Note: Workers who become disabled on the job oftentimes can be approved for Social Security Disability Insurance (SSDI). Workers who are injured on the job can receive both workers’ comp and SSDI at the same time. One does not exclude the other.
In a worst-case scenario, if the worker dies from illness or injuries sustained while on the job, workers’ comp will pay for all or some of the funeral expenses, depending on state regulations. Most states have a maximum amount, anywhere from just a few thousand dollars to as high as $10,000 or more.
On top of that, death benefits for the spouse of the deceased or their descendants can be awarded. If the beneficiary is related to the deceased by blood, or they depended on them financially, they often qualify for death benefits. Rules and regulations vary from state to state.
Who is Exempt From Providing Workers’ Comp?
All states but Texas require businesses to provide workers’ comp insurance. Even so, there are exemptions. Certain types of business owners, such as independent contractors, sole proprietors and members of LLCs, can at times be exempt from providing workers’ comp. In short, owners of very small businesses are often exempt.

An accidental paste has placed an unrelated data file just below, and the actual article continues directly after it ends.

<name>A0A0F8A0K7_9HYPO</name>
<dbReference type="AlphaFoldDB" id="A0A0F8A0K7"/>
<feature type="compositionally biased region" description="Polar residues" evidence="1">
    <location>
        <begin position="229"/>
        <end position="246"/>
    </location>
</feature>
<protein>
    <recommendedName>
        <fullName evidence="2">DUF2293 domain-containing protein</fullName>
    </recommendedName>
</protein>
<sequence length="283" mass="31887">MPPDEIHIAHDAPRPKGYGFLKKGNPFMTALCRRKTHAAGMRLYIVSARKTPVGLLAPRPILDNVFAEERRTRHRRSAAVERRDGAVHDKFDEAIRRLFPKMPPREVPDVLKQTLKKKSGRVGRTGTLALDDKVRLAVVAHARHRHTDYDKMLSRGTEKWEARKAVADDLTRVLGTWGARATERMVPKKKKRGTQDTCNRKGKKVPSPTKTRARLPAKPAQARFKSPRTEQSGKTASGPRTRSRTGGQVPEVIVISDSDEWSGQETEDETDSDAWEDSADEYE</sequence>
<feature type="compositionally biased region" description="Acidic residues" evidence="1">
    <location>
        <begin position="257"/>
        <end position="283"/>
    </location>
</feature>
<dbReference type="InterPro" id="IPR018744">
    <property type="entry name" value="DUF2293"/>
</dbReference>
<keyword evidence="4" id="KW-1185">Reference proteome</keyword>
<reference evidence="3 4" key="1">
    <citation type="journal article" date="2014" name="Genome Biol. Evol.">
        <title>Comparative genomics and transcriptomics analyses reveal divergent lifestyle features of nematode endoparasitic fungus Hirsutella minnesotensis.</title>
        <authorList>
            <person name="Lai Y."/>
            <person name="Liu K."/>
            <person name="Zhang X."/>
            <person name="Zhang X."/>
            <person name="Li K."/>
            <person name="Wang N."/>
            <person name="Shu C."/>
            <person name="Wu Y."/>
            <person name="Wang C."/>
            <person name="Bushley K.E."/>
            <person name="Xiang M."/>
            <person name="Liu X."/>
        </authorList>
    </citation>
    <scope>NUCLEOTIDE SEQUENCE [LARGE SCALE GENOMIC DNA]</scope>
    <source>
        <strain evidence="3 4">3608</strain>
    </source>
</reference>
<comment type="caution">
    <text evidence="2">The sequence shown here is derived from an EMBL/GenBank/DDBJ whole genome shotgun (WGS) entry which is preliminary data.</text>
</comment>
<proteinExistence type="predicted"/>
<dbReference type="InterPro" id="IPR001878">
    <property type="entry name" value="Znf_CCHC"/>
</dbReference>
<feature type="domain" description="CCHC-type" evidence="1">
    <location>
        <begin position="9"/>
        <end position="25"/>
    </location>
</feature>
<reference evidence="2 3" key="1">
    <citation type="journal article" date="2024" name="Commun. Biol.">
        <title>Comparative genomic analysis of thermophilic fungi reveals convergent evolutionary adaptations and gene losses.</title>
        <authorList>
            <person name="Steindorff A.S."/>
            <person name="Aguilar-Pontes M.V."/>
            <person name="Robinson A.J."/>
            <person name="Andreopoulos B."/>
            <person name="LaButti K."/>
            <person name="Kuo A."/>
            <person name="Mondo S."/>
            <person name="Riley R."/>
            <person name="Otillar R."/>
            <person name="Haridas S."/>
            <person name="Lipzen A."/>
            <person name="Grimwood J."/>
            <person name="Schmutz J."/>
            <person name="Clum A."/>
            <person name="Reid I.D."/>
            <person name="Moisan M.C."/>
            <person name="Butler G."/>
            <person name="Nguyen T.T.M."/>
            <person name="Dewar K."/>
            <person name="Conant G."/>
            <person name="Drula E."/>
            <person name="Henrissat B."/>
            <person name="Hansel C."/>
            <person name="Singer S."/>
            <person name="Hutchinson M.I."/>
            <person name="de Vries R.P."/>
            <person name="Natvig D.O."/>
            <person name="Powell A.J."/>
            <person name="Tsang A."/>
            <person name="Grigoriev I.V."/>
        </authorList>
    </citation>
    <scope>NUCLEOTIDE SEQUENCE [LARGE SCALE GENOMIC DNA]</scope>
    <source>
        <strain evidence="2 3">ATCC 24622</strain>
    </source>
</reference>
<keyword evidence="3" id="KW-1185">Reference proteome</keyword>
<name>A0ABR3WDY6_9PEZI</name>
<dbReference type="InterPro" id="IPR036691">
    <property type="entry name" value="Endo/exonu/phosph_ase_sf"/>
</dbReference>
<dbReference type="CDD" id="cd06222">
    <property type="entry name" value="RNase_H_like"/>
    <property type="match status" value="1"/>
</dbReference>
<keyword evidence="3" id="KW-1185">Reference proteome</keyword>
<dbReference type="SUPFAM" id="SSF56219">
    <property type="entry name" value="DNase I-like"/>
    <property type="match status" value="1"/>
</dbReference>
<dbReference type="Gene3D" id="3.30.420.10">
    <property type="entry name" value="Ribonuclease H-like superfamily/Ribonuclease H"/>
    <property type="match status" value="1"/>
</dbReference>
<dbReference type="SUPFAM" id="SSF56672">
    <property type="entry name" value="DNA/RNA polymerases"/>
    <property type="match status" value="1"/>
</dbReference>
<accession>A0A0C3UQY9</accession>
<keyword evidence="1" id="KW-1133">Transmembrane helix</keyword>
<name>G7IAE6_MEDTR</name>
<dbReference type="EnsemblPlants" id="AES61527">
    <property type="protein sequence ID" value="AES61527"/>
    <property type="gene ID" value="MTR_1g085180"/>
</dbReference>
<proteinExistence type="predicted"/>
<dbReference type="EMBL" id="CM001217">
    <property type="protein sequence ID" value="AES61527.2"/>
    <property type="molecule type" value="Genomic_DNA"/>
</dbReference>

Even if your business is exempt from carrying workers’ comp, that doesn’t mean there won’t be situations where you’ll need it. Most government contracts require you to carry workers’ comp. Sometimes a client may request to see your coverage. If neither of you have coverage, they may wind up being liable if someone gets hurt on the job. Sole proprietorships who qualify for exemption can also obtain a workers’ comp ghost policy. This might provide a certificate of insurance (COI) without having to pay full price for workers’ comp coverage.
Federal Workers’ Comp Programs
Because federal workers work for the federal government, they are exempt from state rules and regulations. All federal employers are required to carry workers’ compensation insurance; all employees and officers of the federal government are covered under the Federal Employee’s Compensation Act (FECA). FECA provides for lost wages and medical expenses resulting from work-related illness and injury.
Federal workers’ compensation programs are overseen by the Office of Workers Compensation Programs (OWCP), under the direction of the Department of Labor (DOL). FECA was enacted to make sure all federal employees are covered for injuries or illnesses suffered in the workplace.